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The history of Talkabout

Posted on: March 10, 2020

TALKABOUT was first developed in the early 1990s when I was working as a speech and language therapist in London, UK. I was particularly interested in social skills but was frustrated by two aspects of my work as a therapist. First, there was nothing in the literature to guide me on where to start intervention following assessment; and second, my experience showed me that I was not always successful in what I was trying to teach and I could not always predict which children were going to improve and which were not. I set about to solve these two problems over a period of four years.

I started my investigations at a college of further education where I was working with 60 students who had a mild to moderate intellectual disability. We assessed all of the young people I was working with using an adapted social skills assessment from the Personal Communication Plan by Alex Hitchings and Robert Spence – now published in Kelly (2000). The students were involved in this assessment which gave us some insight into their own awareness of their difficulties. From these initial results, we grouped students into their main area of need: body language, conversational skills and assertiveness. We evaluated success through retesting on the original assessment and also compared students with poor and good awareness of their needs.

The results were fascinating. They showed that the students who had been working on their conversational skills progressed more if they had good existing non-verbal skills (ie body language), and students who had been working on their assertiveness progressed significantly more if they had good existing non-verbal and verbal skills.

In addition, we found that students who had poor self and other awareness struggled with all aspects of the work. From this, we established a hierarchy which forms the basis of the Talkabout resources. Over the next four years, we piloted this programme using different client groups and a group of willing therapists from throughout the UK. We all found consistently that the success of intervention increased if non-verbal behaviours were taught before verbal behaviours, and if assertiveness was taught last (Kelly, 1996).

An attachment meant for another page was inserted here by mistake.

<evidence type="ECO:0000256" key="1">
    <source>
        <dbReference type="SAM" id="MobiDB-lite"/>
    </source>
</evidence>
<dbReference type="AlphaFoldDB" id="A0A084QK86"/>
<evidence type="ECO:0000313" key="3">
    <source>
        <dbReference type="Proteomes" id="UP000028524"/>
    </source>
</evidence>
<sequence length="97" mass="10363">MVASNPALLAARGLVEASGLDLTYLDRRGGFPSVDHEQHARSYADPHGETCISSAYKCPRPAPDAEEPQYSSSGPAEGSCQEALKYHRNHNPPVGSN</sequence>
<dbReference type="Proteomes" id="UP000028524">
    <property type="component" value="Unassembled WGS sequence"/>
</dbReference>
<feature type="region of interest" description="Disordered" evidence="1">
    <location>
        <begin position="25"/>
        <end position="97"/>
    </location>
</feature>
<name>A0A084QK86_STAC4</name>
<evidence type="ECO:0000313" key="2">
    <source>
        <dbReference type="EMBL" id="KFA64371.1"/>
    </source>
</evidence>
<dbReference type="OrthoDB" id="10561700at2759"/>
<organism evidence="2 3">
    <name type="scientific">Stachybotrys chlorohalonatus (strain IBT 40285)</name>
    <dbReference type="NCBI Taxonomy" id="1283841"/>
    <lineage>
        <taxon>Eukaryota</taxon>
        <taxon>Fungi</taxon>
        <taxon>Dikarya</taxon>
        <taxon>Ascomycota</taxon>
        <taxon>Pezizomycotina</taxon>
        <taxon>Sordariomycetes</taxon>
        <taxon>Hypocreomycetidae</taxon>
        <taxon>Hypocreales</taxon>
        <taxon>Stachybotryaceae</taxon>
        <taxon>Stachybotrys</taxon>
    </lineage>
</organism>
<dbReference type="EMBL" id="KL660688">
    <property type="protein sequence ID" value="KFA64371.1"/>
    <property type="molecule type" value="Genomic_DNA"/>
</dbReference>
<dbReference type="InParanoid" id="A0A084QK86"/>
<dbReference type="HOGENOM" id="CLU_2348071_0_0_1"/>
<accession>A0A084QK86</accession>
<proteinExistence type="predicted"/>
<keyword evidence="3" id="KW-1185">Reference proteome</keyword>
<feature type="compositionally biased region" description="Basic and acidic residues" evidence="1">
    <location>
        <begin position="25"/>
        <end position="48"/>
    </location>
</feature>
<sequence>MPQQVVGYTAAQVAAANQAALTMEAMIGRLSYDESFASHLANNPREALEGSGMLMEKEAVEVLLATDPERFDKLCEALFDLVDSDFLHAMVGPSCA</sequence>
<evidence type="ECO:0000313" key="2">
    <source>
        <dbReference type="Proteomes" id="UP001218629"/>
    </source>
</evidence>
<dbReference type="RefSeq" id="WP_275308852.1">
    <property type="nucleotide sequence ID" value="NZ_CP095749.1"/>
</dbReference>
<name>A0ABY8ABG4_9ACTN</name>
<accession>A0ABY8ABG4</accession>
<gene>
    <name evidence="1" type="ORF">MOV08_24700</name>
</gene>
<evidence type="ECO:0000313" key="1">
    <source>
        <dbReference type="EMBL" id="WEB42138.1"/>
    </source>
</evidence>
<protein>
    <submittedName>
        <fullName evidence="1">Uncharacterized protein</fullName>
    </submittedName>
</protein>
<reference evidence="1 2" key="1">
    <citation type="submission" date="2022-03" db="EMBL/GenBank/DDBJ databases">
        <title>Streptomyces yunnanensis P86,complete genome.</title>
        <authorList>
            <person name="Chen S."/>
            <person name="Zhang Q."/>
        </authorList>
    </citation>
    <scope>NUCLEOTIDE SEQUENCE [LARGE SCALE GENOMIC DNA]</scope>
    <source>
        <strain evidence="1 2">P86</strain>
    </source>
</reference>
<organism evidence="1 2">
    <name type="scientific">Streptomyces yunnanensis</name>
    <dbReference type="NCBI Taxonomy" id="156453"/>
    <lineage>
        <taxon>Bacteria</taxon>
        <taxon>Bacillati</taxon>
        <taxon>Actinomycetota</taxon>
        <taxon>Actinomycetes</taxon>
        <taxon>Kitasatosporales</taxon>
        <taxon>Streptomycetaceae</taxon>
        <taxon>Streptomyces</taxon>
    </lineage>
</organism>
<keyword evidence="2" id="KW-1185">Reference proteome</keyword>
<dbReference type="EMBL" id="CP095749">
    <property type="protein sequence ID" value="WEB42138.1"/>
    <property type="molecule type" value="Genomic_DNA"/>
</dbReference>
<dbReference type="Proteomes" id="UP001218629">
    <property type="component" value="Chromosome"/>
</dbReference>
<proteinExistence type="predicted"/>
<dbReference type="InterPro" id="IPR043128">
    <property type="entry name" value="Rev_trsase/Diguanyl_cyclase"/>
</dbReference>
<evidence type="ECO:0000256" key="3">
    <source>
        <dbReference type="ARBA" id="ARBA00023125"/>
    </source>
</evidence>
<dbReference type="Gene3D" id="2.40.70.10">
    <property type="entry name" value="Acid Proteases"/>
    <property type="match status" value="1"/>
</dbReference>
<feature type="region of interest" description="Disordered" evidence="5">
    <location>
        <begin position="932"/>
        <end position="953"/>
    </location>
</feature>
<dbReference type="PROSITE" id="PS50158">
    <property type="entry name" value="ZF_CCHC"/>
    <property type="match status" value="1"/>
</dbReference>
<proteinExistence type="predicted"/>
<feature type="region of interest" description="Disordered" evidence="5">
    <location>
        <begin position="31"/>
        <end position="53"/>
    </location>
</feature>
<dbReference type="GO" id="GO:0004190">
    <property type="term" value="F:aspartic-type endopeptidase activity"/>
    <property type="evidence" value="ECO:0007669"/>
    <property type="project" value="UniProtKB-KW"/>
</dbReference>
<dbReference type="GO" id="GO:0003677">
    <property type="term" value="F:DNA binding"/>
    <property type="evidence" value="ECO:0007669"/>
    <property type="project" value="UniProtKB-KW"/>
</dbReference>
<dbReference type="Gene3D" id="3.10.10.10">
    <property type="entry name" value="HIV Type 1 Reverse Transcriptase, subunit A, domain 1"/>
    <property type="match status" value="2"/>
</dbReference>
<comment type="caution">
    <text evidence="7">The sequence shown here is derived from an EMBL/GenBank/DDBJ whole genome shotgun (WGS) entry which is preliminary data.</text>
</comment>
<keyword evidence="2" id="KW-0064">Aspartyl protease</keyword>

This original hierarchy then formed the basis of the first Talkabout book (Kelly, 1996) but it has been adapted over the years to include self-esteem and friendship skills. The hierarchy now looks as follows.

Using this hierarchical approach, teachers and therapists can start work with the person at a level that is appropriate to that person’s needs. They can then progress up the levels to enable the person to reach their full potential, ensuring that basic skills are taught before the more complex ones. So a student who needs work on all areas of his social skills would start work first on his body language skills and then would progress to working on his paralinguistic skills, then his conversational skills and, finally, his assertiveness skills.

If this student also had poor self-awareness and low self-esteem, he would need to work on this before working on his social skills. And if a student also had difficulties with his friendship skills, he would only work on developing these skills if he had good self-awareness and good nonverbal and verbal skills.

Of course, success is not just about what you teach first; it is also down to how you teach it.

By Alex Kelly